As a veteran of more than 50 border crossings by motorcycle, Dan Skeates reveals the challenges of travelling between countries on two wheels.
I was mad and I had no control of my behaviour. I’m not proud of myself but I’d lost my composure and I refused to pay.
I shouted and I was in a rage. I was being told I had to leave my bike at a customs warehouse when all I wanted to do was ride away. I broke the single most important rule of border crossings: Smile and remember, they’re right and you’re wrong. It’s their country and their rules.
This experience in Egypt was stressful but by no means typical of the 50 or so border crossings I’ve made on my motorcycle. True, some have dragged on for hours and tested my resolve to its limits, but others have been so easy that I passed through without noticing. Nepal was a good example of this. I was travelling north from India towards the border with an English guy I’d met in Delhi. We made it 10 miles into Nepal before we realised that we’d crossed the border without noticing. We quickly turned around and went back to complete immigration and to get our carnets stamped. There was no barrier, no gate, just a very small office with a small sign. It was easily missed.
At the vast majority of borders crossings, the guards you’ll meet are just following a process which takes as long as it takes. Most smile and even joke. It’s their day job after all and they don’t want hassle any more than you do. However, there are exceptions. I’ve taken my bike in and out of Russia twice and each time the guards refused to smile or engage with anything other than the process.
Borders are part of the adventure
Despite this, I love border crossings, and rather than viewing them as a necessary evil, I like to think of them as part of a motorcycle adventure. They can even be relaxed and fun, and the more remote the border, the more enjoyable it can be. In 2015, I crossed into East Timor and rather than interrogating me about my travels, most of the military guards simply wanted to have their picture taken with my bike. When I crossed from Laos into Cambodia, I even had to wake the immigration official up. It was all very relaxed and I didn’t need to worry about queues.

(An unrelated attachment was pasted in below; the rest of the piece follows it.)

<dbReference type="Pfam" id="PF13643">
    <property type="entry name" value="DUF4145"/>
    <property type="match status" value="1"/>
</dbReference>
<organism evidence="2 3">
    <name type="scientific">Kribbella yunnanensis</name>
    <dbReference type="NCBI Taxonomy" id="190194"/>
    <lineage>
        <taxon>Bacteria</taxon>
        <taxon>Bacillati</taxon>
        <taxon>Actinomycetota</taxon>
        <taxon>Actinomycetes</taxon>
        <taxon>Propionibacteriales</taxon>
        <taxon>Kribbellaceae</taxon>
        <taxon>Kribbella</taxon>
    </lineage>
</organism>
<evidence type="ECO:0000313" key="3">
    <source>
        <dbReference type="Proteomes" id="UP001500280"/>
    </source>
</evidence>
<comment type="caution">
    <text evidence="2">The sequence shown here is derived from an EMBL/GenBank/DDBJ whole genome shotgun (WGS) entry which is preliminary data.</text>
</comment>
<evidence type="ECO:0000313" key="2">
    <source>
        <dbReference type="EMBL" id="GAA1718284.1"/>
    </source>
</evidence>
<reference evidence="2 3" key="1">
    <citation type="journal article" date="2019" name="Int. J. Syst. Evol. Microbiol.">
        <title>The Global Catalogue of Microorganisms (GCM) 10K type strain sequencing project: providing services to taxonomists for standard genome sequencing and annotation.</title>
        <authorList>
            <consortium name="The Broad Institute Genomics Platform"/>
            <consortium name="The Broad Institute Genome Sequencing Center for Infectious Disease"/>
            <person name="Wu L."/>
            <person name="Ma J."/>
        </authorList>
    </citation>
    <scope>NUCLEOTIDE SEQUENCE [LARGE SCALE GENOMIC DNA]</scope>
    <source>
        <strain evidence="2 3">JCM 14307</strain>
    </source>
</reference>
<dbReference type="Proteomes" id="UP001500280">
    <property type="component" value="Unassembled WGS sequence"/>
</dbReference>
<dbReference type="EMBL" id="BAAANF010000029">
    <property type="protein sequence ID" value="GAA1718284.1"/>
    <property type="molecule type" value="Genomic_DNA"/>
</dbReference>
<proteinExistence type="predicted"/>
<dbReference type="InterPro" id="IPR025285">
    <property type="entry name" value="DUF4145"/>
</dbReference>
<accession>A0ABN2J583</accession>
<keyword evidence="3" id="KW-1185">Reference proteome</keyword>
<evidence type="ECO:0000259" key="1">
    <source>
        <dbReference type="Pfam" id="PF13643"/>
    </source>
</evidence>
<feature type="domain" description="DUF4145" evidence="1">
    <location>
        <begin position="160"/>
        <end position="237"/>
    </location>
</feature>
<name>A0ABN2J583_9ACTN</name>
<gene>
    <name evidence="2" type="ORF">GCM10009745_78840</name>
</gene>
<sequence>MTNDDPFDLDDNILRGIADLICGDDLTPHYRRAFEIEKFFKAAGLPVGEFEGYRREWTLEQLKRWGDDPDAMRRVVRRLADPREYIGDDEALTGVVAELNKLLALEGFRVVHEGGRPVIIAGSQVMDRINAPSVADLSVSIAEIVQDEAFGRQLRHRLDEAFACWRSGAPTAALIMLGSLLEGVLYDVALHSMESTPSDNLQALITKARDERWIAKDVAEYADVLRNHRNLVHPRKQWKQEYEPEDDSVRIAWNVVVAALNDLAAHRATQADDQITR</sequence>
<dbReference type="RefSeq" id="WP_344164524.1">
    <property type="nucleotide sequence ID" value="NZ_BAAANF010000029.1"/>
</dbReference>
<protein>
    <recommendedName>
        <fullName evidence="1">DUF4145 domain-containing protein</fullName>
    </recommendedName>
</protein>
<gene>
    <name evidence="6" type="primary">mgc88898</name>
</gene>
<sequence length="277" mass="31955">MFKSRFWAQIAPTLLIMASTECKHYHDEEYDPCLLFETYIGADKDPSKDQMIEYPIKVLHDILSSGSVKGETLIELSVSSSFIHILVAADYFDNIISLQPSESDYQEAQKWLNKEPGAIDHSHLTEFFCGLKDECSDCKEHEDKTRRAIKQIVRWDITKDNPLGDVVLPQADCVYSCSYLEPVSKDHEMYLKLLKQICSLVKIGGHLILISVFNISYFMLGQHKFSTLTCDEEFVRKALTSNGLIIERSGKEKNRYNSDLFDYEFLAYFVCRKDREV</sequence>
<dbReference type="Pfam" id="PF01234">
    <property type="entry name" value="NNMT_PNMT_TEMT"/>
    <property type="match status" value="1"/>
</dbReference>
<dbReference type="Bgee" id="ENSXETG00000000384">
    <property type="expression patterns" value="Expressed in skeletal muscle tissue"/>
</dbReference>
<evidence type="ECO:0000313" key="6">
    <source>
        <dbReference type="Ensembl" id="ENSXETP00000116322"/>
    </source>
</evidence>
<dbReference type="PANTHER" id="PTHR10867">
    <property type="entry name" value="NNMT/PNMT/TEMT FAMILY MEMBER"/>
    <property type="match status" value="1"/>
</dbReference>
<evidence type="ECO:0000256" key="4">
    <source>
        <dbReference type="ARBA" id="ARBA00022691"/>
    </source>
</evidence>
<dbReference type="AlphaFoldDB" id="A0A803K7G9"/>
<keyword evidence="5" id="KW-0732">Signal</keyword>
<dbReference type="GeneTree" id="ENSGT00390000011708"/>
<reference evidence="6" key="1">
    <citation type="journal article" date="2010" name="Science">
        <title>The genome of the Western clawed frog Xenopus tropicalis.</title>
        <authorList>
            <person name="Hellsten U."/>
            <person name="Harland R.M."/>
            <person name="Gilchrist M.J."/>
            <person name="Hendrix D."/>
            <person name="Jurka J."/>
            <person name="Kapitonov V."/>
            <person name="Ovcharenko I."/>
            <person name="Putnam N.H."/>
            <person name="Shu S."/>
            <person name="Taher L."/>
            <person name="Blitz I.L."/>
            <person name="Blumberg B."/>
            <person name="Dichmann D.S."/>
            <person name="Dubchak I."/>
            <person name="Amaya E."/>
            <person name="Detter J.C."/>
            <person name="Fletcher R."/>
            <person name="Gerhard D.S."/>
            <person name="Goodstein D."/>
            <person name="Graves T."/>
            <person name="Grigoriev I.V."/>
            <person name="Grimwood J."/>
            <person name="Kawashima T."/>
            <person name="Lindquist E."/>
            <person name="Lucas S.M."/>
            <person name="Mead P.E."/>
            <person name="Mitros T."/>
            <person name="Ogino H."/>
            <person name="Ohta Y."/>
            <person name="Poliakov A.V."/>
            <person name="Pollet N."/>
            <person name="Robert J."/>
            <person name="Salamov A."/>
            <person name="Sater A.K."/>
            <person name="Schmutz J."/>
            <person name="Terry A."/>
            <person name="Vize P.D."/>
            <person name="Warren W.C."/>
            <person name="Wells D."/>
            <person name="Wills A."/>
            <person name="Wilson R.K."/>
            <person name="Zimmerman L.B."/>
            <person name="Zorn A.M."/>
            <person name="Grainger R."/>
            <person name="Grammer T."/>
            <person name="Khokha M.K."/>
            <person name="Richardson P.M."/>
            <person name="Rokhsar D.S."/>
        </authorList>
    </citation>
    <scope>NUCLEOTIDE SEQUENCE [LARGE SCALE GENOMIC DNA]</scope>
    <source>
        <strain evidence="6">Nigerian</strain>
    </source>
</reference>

But as well as being a formality, borders can also be a source of good information. When I passed from Iran into Pakistan, an Iranian guard slammed the rusty gates of Iran behind me and helpfully said: “Be careful, there’s a war between the Shias and Sunnis over there.” I was happy to then be put up in a local prison for the night for my own safety.
A similar situation occurred in 2014 when I rode into Iraq from Eastern Turkey. The border guards told me I was the first tourist to arrive at the border in a long while. After I got my visa, I was taken to the man in charge of the crossing who sat me down, gave me tea and sweet cake, and talked to me about the war that was raging. Helpfully, he told me where was safe to ride and where I must avoid.
Hope for the best, prepare for the worst
So, border crossings aren’t necessarily bureaucratic, time-consuming, and expensive, but sometimes they can be. For me, crossing into Egypt was such an experience and here’s why.
There are two entry points for any travellers going to Egypt from the east, which is the direction I was travelling from when I made my last crossing. One border point takes you from Eilat, in Israel, to the Egyptian border town of Taba. The other is from Aqaba, in Jordan, to Nuweiba, in Egypt, which entails an overnight ferry journey down the Red Sea. There has been much spoken and written about people’s individual experiences of crossing these borders. Having read many of them, it is clear that different people have had vastly different experiences.